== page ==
We are ICIMOD, a unique intergovernmental institution leading the global effort to protect the pulse ...
With a vast array of partners, we organize our work in what we call Regional ...
Successful interventions can change lives for the better. We hope that the stories of success ...
David James Molden & Veronica Cody
4 mins Read
The Hindu Kush Himalaya (HKH) region, which includes eight countries – Afghanistan, Bangladesh, Bhutan, China, India, Myanmar, Nepal, and Pakistan, sources 10 major river systems in Asia that provide water, ecosystem services, and livelihoods to more than 210 million people. Nearly a quarter of humanity living downstream depends directly or indirectly on mountain resources such as water, food, energy, biodiversity, and carbon. What happens in the HKH has repercussions for Asia and the world.
Today, however, the HKH faces unprecedented challenges that threaten the health of these vital ecosystems and the billions of people who depend on these resources.
A two-degree rise in temperature globally would mean a rise of three to four degrees in the mountains – an outcome that would have dire consequences for the HKH and communities downstream. Mountain communities are already feeling the effects of climate change. Extreme weather events are increasing in frequency and intensity. The catastrophic floods in Nepal, India and Bangladesh this year demonstrate that communities and governments are struggling to prepare for, and recover from, these disasters.
The current pace of change in the HKH is unprecedented as climate change interacts with multiple other forces, including land use change, outmigration, globalization and depopulation due to urbanization.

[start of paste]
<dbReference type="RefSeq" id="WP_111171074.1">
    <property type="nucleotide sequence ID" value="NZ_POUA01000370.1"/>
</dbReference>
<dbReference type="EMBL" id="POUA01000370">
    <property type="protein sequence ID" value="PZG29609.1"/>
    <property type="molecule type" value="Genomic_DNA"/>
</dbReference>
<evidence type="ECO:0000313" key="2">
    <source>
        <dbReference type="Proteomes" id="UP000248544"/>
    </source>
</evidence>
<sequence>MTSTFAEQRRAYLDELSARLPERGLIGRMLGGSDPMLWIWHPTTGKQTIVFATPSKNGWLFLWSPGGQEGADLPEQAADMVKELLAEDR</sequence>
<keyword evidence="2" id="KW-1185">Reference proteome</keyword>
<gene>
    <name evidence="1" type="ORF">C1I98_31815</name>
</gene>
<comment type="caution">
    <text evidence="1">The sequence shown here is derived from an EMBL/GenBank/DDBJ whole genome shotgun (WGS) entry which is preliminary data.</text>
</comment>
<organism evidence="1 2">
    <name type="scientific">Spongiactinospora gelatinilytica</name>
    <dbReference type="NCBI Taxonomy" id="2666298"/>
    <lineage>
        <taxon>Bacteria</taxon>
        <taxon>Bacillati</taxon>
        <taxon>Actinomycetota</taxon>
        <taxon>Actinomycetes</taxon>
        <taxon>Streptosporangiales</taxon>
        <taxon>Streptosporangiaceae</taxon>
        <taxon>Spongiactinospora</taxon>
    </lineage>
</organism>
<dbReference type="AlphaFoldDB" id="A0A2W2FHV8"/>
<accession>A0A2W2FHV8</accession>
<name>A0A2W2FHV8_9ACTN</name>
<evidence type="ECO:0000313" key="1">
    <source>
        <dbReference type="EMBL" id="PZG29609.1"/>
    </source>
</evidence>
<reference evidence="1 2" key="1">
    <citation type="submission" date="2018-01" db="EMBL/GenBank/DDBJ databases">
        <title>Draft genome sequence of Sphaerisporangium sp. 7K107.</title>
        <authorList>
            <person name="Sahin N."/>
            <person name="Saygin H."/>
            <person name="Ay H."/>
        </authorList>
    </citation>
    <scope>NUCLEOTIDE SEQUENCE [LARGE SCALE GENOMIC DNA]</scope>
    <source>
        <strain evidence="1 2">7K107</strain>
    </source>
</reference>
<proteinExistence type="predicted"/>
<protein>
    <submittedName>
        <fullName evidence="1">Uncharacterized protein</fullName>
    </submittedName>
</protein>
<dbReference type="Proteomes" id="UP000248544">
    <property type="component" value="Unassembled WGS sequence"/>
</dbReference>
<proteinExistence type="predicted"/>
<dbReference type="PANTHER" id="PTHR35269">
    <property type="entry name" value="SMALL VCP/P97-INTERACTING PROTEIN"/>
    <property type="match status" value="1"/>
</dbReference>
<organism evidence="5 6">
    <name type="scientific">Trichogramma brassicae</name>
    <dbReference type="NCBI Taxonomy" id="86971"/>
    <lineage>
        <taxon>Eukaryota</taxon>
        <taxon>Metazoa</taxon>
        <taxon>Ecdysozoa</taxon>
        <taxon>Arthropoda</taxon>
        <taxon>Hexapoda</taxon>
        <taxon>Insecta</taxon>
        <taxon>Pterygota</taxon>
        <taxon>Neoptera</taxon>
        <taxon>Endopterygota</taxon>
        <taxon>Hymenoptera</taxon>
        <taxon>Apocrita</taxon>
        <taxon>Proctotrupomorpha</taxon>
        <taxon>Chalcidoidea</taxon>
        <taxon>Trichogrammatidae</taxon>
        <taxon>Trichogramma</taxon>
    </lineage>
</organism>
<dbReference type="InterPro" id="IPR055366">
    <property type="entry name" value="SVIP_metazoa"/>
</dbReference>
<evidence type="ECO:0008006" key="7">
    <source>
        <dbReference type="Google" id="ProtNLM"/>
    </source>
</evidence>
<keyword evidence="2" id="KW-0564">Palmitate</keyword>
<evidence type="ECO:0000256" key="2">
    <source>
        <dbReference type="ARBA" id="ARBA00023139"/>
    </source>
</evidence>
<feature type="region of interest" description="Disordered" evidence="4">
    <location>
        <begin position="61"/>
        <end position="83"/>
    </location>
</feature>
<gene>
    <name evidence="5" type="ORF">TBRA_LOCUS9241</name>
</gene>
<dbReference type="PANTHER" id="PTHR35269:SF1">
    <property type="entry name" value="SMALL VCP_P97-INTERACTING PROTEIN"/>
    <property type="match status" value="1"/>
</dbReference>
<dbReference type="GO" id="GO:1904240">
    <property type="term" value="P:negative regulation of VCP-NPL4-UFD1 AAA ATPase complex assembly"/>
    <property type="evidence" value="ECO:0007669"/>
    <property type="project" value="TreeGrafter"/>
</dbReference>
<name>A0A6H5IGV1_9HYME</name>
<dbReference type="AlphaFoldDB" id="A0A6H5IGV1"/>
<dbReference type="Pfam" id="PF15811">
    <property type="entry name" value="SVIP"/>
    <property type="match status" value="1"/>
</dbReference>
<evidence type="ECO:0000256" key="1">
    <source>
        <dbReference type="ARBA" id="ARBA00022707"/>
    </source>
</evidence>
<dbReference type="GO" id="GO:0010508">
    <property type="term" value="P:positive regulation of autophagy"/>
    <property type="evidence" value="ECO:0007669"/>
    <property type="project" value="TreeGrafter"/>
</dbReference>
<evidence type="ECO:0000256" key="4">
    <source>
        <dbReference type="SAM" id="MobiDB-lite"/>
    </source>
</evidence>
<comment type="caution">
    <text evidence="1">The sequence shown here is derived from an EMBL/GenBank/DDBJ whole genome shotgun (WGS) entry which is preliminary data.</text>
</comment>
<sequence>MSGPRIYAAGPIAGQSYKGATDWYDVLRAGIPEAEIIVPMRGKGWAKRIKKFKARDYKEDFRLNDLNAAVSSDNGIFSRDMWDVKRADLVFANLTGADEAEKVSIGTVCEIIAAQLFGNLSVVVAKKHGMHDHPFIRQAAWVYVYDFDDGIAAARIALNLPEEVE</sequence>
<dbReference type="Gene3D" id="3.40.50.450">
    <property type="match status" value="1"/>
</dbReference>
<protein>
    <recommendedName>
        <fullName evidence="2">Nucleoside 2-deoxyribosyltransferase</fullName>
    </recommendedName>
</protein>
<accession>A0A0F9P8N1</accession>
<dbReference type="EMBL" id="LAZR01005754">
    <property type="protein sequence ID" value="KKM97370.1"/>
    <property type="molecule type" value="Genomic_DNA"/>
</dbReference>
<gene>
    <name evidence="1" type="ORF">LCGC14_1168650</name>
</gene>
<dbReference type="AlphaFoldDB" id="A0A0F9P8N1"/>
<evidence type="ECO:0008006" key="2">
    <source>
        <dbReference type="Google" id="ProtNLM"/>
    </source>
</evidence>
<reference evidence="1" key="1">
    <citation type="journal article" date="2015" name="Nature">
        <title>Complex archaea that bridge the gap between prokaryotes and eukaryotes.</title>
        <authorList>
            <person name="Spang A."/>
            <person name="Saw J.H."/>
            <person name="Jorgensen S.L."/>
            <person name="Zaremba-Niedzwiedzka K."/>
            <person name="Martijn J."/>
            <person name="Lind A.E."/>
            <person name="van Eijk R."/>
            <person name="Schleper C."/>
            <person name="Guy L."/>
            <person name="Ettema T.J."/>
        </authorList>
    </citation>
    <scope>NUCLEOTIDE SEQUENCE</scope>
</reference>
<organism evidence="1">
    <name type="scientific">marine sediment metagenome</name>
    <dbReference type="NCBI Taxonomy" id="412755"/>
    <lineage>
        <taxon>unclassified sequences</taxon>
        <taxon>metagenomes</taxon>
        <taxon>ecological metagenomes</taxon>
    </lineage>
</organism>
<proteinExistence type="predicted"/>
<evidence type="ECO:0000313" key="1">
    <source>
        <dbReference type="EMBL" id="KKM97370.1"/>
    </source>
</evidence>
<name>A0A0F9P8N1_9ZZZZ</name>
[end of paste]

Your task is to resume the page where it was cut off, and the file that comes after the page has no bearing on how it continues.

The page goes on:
In this context, many mountain families are pushed and pulled into migration, lured, on the one hand, by the promise of better lives in urban centres, but also driven away from their homes by disaster and poverty. As a result, migration (primarily male) to urban centers and international destinations decimates local labor forces while intensifying work burdens on women and the elderly who stay behind.
The 17 Sustainable Development Goals, launched by the United Nations in 2015, provide a series of milestones and targets with the objective to eradicate poverty and hunger and spur effective climate change mitigation. The European Union (EU) has significantly contributed to shape the 2030 Agenda for Sustainable Development and the Paris Climate Accord, and will continue to play a leading role as we move into the implementation of these transformative agendas. Key to achieving many of these goals is resilience building and therefore it is at the heart of the EU’s development cooperation across the globe.
Resilience consists of the ability to prepare for shocks, recover from shocks, and create transformative change in mountain communities. With national governments committed to achieving the Sustainable Development Goals, resilience building in the HKH is a pre-requisite.